Remaining rules should be tested as legality rules (arguably, these too are miscategorized).
Post-Compilation Rules:

A post-compilation rule should always have L-Tests to check that the check is made in illegal cases. These checks are especially likely to be omitted (because they're often complex to implement), so these tests should have a high priority. In some cases, a C-Test may be needed to ensure that legal cases work and the check does not go too far. Often that will be covered by other tests, so a separate test is not needed (a note should be provided to show where it is covered).
Dynamic Semantics:

Dynamic semantics rules can be divided into two sub-categories.
First, these rules can define run-time checks. These checks should have C-Tests that verify that the check is made and the appropriate exception is raised. Tests like this have to be carefully constructed to avoid running afoul of 11.6 permissions.
Otherwise, these rules can define the normal operation of a construct. These should have usage-oriented C-Tests. By making these tests usage-oriented, the ACATS tests the normal usage of these features, not unusual corner-cases.
One special case: rules that say the execution of something "has no effect" can't be usefully tested. Testing that nothing happens is not interesting. And testing for the absence of an effect requires guessing incorrect effects that might have occurred (which is unlikely to actually detect anything), and thus any such test would have a very low value.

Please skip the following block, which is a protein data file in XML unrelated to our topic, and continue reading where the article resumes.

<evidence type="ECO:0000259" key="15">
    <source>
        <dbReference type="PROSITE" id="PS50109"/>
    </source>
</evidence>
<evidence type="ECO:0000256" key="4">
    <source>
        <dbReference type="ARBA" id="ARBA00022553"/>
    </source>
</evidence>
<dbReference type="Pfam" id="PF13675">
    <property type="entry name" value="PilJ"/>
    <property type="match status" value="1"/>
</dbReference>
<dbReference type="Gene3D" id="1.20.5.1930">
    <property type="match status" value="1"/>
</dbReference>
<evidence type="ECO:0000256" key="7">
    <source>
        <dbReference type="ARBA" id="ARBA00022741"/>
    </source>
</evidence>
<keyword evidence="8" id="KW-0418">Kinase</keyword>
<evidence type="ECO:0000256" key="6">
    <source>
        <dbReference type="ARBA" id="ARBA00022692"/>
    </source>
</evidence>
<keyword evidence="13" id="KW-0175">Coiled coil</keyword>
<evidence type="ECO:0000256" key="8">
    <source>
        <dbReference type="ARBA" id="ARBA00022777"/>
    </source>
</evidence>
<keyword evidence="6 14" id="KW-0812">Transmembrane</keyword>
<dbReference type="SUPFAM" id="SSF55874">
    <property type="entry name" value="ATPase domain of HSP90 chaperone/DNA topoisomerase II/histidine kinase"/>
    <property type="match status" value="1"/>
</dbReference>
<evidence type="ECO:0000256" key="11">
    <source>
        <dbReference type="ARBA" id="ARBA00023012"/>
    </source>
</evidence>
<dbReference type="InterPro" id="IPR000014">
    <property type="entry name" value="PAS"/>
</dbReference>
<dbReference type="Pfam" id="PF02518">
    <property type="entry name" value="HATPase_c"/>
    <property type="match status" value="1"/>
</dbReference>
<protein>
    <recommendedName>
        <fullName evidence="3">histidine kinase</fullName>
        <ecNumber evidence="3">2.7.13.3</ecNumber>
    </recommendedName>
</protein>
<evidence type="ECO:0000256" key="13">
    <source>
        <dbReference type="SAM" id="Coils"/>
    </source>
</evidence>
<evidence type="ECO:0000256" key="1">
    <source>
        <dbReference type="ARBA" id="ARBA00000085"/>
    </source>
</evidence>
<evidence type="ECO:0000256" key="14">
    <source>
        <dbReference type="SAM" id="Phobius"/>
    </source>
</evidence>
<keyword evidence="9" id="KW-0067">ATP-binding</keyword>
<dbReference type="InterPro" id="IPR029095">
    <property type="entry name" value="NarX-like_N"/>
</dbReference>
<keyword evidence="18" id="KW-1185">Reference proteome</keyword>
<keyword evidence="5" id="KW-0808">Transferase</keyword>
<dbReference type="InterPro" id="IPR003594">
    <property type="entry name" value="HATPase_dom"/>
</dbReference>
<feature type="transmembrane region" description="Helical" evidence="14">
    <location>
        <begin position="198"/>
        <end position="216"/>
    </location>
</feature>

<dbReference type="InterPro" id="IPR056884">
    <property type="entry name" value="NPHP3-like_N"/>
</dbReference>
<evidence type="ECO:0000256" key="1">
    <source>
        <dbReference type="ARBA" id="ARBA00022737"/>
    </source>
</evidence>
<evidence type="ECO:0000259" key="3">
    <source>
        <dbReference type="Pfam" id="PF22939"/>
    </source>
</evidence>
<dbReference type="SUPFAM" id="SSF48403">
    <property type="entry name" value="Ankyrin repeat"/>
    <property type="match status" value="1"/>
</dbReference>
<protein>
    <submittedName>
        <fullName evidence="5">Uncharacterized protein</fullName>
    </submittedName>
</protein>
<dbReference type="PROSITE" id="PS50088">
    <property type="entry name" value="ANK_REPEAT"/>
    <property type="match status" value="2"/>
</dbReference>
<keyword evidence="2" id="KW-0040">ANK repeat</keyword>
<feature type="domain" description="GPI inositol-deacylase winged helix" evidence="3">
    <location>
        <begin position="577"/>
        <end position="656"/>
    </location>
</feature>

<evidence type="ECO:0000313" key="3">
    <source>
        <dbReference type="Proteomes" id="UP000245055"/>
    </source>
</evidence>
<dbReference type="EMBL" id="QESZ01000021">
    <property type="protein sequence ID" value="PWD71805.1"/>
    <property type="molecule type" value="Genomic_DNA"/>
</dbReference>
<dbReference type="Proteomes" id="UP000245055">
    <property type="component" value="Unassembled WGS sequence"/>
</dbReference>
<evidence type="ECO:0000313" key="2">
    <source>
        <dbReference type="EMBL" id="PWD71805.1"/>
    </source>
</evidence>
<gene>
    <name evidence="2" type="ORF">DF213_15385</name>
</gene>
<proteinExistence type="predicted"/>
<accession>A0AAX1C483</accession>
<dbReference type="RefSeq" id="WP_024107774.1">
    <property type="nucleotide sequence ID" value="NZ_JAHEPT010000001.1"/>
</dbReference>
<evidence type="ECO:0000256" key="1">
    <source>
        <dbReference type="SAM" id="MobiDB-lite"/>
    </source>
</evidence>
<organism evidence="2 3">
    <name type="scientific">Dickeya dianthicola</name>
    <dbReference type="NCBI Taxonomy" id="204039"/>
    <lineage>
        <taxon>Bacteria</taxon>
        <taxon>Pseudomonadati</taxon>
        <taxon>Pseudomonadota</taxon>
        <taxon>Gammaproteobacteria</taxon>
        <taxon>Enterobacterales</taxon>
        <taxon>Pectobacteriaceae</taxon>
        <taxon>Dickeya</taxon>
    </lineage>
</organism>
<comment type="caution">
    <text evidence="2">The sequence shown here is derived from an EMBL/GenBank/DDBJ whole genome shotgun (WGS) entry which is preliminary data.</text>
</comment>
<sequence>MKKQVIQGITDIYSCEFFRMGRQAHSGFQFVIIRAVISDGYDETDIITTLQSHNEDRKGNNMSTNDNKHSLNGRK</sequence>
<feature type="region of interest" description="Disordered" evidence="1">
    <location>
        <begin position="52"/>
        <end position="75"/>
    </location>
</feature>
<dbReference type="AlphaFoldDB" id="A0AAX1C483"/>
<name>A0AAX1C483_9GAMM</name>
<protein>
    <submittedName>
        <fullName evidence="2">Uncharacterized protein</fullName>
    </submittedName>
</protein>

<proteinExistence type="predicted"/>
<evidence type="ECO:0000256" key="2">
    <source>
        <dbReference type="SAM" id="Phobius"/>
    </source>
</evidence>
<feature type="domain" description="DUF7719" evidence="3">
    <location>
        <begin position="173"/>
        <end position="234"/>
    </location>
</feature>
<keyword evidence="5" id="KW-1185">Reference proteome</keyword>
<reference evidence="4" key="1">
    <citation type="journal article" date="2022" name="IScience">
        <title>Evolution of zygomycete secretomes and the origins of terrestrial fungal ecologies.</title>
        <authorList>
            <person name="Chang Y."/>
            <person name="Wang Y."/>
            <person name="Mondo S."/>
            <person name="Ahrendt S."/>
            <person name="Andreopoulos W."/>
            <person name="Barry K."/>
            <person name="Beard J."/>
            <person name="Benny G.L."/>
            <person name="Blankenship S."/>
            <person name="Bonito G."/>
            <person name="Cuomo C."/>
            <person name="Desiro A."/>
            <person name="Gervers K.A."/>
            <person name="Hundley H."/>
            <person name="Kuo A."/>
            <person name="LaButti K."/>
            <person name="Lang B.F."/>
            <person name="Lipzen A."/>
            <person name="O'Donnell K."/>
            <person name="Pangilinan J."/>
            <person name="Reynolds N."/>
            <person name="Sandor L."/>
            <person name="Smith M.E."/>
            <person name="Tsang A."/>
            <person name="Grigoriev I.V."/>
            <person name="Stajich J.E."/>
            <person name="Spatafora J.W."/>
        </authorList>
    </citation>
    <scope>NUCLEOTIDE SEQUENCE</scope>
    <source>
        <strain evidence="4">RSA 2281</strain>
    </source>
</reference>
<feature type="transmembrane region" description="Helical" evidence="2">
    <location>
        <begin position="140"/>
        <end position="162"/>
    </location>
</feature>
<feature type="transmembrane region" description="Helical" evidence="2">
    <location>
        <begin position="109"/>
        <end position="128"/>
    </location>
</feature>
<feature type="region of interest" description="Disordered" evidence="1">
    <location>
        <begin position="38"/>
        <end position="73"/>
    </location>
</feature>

Bounded (Run-Time) Errors:

These usually require C-Tests, but not always. If the bound includes "work normally", then the bounded error is not usefully testable, since the ACATS does not test implementation choices. Whether something works or raises Program_Error is not interesting. In other cases, however, since there is a bound on the behavior, it can be useful to ensure that one of the prescribed results happens rather than havoc.
Erroneous Execution:

This is not testable. Since the language allows anything to happen, there is no useful information to be gained from including this in a test. Indeed, it's important to avoid any such case in an executable test.
Implementation Requirements:

These usually are dynamic requirements that should be tested like the appropriate dynamic semantics rules. Otherwise, they should be tested like a legality rule.
Implementation Permissions:

Usually permissions are not testable. Since the ACATS is not testing the quality of implementations, the choices made by an implementation are not appropriate things to test. So a test should be created only if there is value in testing for implementations exceeding the permission.
Implementation Advice:

Advice is usually not testable. Again, since the ACATS is not testing quality of implementations, the choices made by an implementation are not appropriate things to test. Moreover, advice need not be followed, and other implementation choices can be made. Usually, if there are bounds to what is acceptable, they are covered by other rules, and thus the tests would be there.
Documentation Requirements and Metrics:

No tests are required for documentation requirements. Documentation existence could be part of the conformity assessment process, but in any case it is outside of the scope of the ACATS (which is testing the implementation, not the documentation).
Notes and Examples:

These are non-normative text, and do not require any testing.

Contents   Index   References   Previous   Next